|Formation||15 September 1892|
|Headquarters||Silver Spring, Maryland, US|
|John A. Costa|
|Kenneth R. Kirk|
International Executive Vice President
|Yvette J. Trujillo|
The Amalgamated Transit Union (ATU) is a labor organization in the United States and Canada that represents employees in the public transit industry. Established in 1892 as the Amalgamated Association of Street Railway Employees of America, the union was centered primarily in the Eastern United States; today, ATU has over 200,000 members throughout the United States and Canada.
The union was founded in 1892 as the Amalgamated Association of Street Railway Employees of America. The union has its origins in a meeting of the American Federation of Labor in 1891 at which president Samuel Gompers was asked to invite the local street railway associations to form an international union. Gompers sent a letter to the local street railway unions in April 1892, and based on the positive response arranged for a convention of street railway workers. The convention began on 12 September 1892 in Indianapolis, Indiana, attended by fifty delegates from twenty-two locals. Many of the smaller unions were affiliated with the AFL, while four larger locals were affiliated with the Knights of Labor and two were independent.
The first president was William J. Law from the AFL-affiliated local in Detroit. Detroit was chosen as the headquarters, using the same facilities as the Detroit local. Because the number of members affiliated with the Knights of Labor was greater than the numbers affiliated with the AFL, according to the claims of the delegates, the new international remained unaffiliated despite pleas by Gompers. The objectives included education, settlement of disputes with management, and securing good pay and working conditions. The international was given considerable authority over the locals.
The second convention was held in Cleveland in October 1893, with just fifteen divisions represented by about twenty delegates. At this meeting William D. Mahon was named president, and he still held this position in 1937. By then the union had been renamed the Amalgamated Association of Street, Electric Railway and Motor Coach Employees of America. The union struggled in the early years as the transit companies followed the practice of firing union activists. In the 1897 meeting in Dayton, Ohio, there were twenty delegates. The treasury of the union now had $4,008. An early achievement was to have laws passed in a dozen states by 1899 that mandated enclosed vestibules for the motormen. Wages were close to $2 a day where the union was established, and in Detroit and Worcester the nine-hour day had been achieved, although in most cities ten- or eleven-hour days were common.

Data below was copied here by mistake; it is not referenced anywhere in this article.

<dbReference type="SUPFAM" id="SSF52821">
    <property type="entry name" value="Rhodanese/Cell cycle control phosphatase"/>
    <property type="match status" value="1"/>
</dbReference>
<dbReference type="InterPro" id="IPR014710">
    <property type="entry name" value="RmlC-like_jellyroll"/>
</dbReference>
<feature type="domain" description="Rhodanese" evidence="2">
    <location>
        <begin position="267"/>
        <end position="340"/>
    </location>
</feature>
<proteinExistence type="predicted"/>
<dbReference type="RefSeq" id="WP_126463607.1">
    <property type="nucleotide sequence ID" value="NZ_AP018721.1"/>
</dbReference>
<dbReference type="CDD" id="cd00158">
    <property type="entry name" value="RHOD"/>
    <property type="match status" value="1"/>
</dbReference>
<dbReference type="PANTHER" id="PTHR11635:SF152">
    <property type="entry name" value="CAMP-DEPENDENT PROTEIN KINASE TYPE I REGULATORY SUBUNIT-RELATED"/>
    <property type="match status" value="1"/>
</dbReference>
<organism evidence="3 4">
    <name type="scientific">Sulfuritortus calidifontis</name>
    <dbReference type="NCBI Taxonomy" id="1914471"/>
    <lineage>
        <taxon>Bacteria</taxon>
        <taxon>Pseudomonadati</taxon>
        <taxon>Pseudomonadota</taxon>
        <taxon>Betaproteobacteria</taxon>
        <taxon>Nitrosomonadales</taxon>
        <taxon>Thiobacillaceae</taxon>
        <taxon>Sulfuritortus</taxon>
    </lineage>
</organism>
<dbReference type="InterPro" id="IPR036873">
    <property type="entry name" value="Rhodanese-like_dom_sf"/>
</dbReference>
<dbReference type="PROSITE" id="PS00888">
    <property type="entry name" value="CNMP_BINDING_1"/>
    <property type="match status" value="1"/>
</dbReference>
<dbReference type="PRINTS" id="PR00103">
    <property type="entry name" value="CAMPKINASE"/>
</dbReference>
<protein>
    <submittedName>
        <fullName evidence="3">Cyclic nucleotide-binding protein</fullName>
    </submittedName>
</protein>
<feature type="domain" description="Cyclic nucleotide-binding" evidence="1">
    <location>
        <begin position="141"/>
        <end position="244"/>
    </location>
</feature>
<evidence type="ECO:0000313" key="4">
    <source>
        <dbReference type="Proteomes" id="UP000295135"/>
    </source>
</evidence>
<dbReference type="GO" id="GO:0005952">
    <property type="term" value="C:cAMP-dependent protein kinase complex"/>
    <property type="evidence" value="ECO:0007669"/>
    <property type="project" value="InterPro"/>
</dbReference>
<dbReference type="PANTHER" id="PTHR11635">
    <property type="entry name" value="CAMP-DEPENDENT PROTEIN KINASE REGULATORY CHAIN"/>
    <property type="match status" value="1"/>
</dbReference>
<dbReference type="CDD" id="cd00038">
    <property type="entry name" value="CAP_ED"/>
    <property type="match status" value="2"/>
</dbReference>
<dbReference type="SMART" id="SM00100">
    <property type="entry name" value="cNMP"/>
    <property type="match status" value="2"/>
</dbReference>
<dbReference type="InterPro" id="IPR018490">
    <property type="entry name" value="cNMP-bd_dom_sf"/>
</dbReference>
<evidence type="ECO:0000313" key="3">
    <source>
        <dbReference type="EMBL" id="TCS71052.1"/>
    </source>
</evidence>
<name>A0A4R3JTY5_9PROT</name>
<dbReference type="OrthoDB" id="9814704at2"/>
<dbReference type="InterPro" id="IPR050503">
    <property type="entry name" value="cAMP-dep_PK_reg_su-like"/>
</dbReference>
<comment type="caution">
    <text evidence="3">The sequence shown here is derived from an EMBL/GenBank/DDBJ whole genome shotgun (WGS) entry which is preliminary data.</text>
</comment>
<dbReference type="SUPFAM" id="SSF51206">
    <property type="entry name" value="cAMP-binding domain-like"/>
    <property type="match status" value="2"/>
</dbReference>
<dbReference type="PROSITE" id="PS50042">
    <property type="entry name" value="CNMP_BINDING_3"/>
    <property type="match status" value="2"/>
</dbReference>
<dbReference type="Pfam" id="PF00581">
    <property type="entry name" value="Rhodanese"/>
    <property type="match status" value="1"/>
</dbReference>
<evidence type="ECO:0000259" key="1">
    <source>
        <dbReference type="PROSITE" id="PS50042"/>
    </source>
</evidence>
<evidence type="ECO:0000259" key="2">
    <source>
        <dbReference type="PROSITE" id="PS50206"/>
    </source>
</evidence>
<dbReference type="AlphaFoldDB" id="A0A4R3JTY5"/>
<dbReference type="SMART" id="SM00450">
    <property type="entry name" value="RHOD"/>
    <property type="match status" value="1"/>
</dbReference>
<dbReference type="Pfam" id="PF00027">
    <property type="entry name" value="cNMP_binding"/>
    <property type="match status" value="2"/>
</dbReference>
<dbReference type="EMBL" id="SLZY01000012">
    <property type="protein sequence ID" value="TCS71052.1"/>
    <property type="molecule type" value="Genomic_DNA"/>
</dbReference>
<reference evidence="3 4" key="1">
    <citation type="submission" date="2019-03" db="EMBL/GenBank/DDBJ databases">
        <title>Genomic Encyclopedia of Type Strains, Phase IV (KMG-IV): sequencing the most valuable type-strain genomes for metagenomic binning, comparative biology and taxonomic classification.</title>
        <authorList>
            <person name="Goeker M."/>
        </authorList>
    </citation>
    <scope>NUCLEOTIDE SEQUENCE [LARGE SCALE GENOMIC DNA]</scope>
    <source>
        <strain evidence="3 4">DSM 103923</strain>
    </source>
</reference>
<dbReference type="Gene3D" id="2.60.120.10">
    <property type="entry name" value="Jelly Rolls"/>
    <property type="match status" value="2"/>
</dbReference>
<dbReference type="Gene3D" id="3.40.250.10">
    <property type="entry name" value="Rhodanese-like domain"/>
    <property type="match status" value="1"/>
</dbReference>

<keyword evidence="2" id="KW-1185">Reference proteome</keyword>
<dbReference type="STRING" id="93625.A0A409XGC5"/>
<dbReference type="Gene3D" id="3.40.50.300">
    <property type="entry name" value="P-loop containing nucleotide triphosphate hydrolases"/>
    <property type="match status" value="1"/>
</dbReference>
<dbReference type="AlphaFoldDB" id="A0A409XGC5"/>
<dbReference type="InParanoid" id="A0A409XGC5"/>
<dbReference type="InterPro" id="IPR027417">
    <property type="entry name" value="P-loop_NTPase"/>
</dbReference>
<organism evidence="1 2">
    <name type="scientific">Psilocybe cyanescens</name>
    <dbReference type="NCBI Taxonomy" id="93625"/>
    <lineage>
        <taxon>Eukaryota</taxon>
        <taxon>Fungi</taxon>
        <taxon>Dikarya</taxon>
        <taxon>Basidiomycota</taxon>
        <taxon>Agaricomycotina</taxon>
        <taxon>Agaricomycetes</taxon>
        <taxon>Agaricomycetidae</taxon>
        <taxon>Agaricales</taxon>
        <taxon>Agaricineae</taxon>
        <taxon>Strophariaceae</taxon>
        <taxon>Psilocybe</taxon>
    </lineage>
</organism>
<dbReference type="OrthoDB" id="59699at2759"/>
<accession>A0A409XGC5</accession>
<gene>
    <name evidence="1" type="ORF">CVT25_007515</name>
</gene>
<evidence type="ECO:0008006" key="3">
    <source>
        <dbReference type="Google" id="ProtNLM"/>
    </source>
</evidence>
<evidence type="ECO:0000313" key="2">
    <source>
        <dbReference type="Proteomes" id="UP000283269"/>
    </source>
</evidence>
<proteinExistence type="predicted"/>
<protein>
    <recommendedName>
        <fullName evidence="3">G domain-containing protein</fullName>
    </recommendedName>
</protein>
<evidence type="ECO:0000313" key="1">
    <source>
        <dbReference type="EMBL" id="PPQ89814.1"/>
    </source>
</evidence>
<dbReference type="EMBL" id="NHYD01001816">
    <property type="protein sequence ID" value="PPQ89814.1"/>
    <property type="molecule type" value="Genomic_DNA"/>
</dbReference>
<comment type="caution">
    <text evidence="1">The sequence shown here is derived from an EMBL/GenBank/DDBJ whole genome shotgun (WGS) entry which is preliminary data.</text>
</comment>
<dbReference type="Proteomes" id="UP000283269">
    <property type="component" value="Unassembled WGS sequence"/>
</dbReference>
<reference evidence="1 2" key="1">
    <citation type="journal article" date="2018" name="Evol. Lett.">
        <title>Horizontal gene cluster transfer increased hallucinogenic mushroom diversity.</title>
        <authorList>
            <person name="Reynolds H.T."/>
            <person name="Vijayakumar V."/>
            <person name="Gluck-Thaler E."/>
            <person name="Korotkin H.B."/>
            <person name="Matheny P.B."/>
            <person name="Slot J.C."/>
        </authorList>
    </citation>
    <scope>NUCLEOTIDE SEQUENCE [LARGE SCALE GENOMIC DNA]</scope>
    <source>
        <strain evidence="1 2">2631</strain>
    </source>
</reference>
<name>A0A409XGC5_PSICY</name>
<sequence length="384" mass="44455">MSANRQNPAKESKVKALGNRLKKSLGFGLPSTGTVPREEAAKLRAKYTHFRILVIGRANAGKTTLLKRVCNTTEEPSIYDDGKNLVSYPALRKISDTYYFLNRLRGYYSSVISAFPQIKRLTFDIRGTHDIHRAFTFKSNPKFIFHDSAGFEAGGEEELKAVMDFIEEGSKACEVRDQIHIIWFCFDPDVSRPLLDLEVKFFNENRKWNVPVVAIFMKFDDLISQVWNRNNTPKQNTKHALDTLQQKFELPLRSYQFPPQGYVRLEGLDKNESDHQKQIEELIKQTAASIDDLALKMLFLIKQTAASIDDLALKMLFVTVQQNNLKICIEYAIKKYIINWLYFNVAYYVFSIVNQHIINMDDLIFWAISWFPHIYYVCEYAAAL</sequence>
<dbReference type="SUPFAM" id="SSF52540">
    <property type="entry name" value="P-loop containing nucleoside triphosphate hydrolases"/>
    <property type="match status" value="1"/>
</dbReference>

At the start of the 20th century the Amalgamated Association launched a militant organizing program. Although the union was always willing to arbitrate in disputes, there were many strikes against the streetcar companies. Often these turned violent, as in St. Louis in 1900 or Denver in 1920. The public and small businesses sympathized with the strikers, and passengers and other unions often became involved in the street actions. When buses began to replace streetcars, the association began to be challenged by the International Brotherhood of Teamsters, Chauffeurs, Stablemen and Helpers. It was agreed that the Amalgamated Association would have jurisdiction over buses operated by street railway companies, while the Teamsters would have jurisdiction over independent bus lines and over road transportation of goods.
Political and legislative activities
In 2008, the ATU endorsed Hillary Clinton in her unsuccessful bid for the Democratic Presidential nomination; after she conceded defeat, the ATU endorsed Barack Obama in his bid to become president.
The ATU was named the "Most Valuable National Union" in The Nation magazine's Progressive Honor Roll of 2012 for its support of the Occupy movement, the National Day of Action for Public Transportation, and other social justice issues.
|1892||Indianapolis||Amalgamated Association of Street Railway Employees of America is founded in September 1892|
|1900||St. Louis||St. Louis Streetcar Strike of 1900|
|1903||As electrically powered streetcars became more common, the name was changed to the Amalgamated Association of Street and Electric Railway Employees of America.|
|1908||Chicago||Chicago Tunnel Company refuses to recognize the Amalgamated Association. On 9 May all workers go on strike. Company uses strikebreakers to break the strike.|
|1909||Omaha||An attempt to organize Omaha streetcar workers fails when armed strikebreakers are brought in.|
|1910||Philadelphia||The streetcar union launches a strike in February 1910. Violence erupts, and the strike escalates into a general strike of unions in all industries on 4 March, involving about 100,000 workers. After three weeks the Philadelphia Rapid Transit Company agrees to negotiate.|
|1912||Boston||Boston streetcar workers go on strike. After two months they gain the right to form a trade union, and a system of arbitration for future disputes is agreed upon. President Mahon cedes jurisdiction over carpenters, painters, electricians, and other skilled trades to the AFL. The union's membership is divided into 34 distinct labor units, each with a separate agreement negotiated with the company's representative Cyrus S. Ching.|
|1913||Indianapolis||Indianapolis Streetcar Strike of 1913 starts on 31 October. After rioting, the Indiana National Guard is brought in and the city placed under martial law on 5 November. As a result, Indiana enacts laws that set minimum wages, regular hours and workplace improvements.|
|1916||Washington, D.C.||Workers on streetcars in Washington, D.C. are organized when local 689 of the Amalgamated Association wins recognition after a three-day strike.|
|1935||Omaha||On 20 April 1935 a long and violent strike begins in Omaha, but is not successful.|
|1936||New York City||Negotiations for the Transport Workers Union to join the Amalgamated Association break down.|